When I break the stones I work with for my art work, there are always pieces that are lost.
Sometimes as the stone breaks, small pieces go flying out of the enclosure I’ve created to capture them and are simply lost elsewhere in the room where I am unable to find them.
Often times there are places along the break lines where parts of the stone crumble into sand-like particles that I simply can’t recover or work with.
In either of those cases, there’s really not much I can do about the pieces that are lost. I have no choice but to fill in the gaps left behind by the missing pieces.
There is one other common situation, though, where I do have a choice. In this case the missing pieces are just large enough that I can actually pick them up (though I may or may not be able to determine exactly where they go in the reconstruction), but they are still small enough to require a choice about whether incorporating them into the repair is more helpful or harmful.
The compound I use to make the repairs does actually take up physical space. When I’m replacing tiny pieces (especially when there are a number of them close together), this can make it difficult to re-create a smooth surface to the repaired stone because the repair compound can force the smaller pieces to sit slightly higher than the surrounding larger pieces simply because of the space the repair compound takes up.
In cases like this, sometimes leaving one or more of the tiny pieces out of the final repair and simply filling that space in with extra repair compound produces a better, smoother, more polished result, even though it means throwing out a piece of the stone that I was actually able to recover.
This is not so different from what we experience in real life, is it?
In the broken places in our lives, sometimes there are pieces that are simply lost to us, sometimes there are areas that have just crumbled into dust that we can’t put back together, and sometimes there are pieces that just don’t seem to fit into our reassembled whole in the way they used to.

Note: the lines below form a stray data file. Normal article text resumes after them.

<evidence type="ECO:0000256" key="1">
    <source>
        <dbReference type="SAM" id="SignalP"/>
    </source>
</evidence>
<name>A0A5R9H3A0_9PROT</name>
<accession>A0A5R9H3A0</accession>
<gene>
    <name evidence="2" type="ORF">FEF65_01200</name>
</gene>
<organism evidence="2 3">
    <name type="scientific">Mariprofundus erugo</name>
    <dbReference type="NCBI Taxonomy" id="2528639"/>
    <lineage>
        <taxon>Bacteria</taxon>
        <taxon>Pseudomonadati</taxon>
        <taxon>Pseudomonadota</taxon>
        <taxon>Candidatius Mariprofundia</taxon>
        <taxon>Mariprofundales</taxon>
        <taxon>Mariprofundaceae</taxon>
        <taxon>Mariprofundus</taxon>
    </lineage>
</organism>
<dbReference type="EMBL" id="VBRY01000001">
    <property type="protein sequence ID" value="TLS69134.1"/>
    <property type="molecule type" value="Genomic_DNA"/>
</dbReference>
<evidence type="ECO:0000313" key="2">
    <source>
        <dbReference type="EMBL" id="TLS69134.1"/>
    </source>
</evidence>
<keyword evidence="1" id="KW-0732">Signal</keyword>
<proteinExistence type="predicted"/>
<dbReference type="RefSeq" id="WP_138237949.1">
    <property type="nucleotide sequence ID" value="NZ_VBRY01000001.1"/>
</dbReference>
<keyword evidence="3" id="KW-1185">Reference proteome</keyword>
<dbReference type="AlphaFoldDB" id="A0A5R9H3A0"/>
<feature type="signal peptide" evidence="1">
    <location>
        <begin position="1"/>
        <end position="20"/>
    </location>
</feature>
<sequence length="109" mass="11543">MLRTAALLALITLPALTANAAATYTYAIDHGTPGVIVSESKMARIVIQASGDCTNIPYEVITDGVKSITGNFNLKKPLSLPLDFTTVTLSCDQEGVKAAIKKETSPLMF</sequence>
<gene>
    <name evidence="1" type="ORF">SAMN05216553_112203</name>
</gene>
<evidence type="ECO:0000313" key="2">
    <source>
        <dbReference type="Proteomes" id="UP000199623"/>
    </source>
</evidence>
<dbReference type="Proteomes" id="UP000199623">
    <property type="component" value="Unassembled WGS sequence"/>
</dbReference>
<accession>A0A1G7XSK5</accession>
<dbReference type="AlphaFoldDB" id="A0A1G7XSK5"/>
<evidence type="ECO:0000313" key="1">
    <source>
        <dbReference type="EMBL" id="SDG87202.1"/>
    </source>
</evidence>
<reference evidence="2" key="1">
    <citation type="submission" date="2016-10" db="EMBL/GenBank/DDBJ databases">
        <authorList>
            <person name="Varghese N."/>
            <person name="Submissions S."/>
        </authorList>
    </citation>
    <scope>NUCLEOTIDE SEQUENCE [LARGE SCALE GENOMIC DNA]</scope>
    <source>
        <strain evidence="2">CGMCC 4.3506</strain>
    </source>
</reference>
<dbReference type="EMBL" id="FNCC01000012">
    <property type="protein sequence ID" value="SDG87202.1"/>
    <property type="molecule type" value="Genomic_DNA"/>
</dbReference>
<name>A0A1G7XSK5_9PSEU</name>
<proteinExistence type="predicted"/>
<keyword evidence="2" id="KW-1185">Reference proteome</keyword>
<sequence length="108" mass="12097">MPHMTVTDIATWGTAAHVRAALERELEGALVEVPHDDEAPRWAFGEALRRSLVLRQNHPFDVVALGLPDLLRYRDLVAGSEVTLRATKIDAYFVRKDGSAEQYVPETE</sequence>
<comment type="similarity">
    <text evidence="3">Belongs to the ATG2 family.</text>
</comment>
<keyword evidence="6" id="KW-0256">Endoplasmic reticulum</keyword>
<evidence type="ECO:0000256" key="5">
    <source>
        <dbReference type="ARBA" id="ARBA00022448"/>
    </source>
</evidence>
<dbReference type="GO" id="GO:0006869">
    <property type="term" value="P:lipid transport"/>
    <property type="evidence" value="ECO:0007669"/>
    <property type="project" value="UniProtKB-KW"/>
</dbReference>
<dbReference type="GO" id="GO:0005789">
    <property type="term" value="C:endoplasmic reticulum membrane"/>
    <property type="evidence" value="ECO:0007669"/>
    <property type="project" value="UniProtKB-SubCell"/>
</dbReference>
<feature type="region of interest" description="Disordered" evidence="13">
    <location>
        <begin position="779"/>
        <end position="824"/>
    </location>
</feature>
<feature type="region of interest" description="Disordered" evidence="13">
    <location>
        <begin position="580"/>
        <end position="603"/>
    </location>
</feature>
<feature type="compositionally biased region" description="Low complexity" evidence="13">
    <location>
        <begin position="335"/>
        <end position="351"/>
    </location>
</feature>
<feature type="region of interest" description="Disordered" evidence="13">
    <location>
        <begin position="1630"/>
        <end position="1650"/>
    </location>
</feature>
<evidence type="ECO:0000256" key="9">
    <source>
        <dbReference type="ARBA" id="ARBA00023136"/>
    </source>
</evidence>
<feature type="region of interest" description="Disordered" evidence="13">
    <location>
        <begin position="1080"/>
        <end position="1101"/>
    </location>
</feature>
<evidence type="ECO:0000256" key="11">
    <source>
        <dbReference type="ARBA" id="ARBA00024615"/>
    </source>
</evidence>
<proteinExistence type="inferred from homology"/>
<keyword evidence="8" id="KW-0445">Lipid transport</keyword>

These may even be pieces of ourselves or our former lives that were once precious to us but that now have become an awkward, ill-fitting shard that leaves sharp edges instead of sliding nicely back into a smooth whole.
It’s these pieces that no longer fit that create some of the most difficult choices in our recovery.
Do we try to keep these once-precious shards even though they leave sharp, painful edges in the repairs that we are creating? Or do we add to the loss we are already experiencing by choosing to leave them behind in order to create a better repair in our broken lives?
We face that choice over and over again through life as we grow and change and adapt to a changing world around us and the big and small areas of brokenness in our lives that all those changes cause.
While making that choice is never easy, I’ve found it easier to consciously sort through my options and make decisions like this with the art form of kintsugi as a guide.
There are actually three different styles of kintsugi repairs, and these can help us think about our choices.
The first style is known as the crack style, and this is what most of us associate with the kintsugi art form. This is the style where two pieces that have no gaps are reassembled with a line of repair compound between the two pieces to give a line along the joint in the final piece.
The second style is known as the piece method, and this is where gaps in the reassembly of the pieces are filled in with extra repair compound so that an area of gold repair fills what would otherwise be a gap.
The third style is known as the joint call style, and this is where a piece of something else is fitted into a gap using the repair compound so that a gap is filled with a contrasting piece. In pottery, this is usually a piece from another broken pot that has been shaped to fill the gap.
As we heal the broken places in our lives, it’s important to keep all three of these options in mind. If we get too caught up only on using the most common crack style of repair, the gaps we face in our mending may throw us for a loop or make us feel like we need to save and incorporate every shard we can find, no matter how ill-fitting it may now be.
Employing the piece method to let healing flow into the gaps (chosen or not) to create something new or the joint call style to choose something new to incorporate into the gaps in our lives expands our options to better allow us to make the best choices about which pieces we will keep and which we will release and we create our own kintsugi lives.
As you consider the broken places in your life, where do you have shards that no longer fit well into the repaired, reassembled life that you are creating?
Where do you have gaps created by things that you have lost in the brokenness?
How do these different kintsugi styles speak to you as you choose which pieces to keep, which to let go, and how you wish to proceed with filling any gaps left behind?
Image shows one of my broken stone pendants prior to a kintsugi repair
If you’d like to receive more inspiration and encouragement for living your own kintsugi life, subscribe to get weekly notifications of new blog posts in your inbox.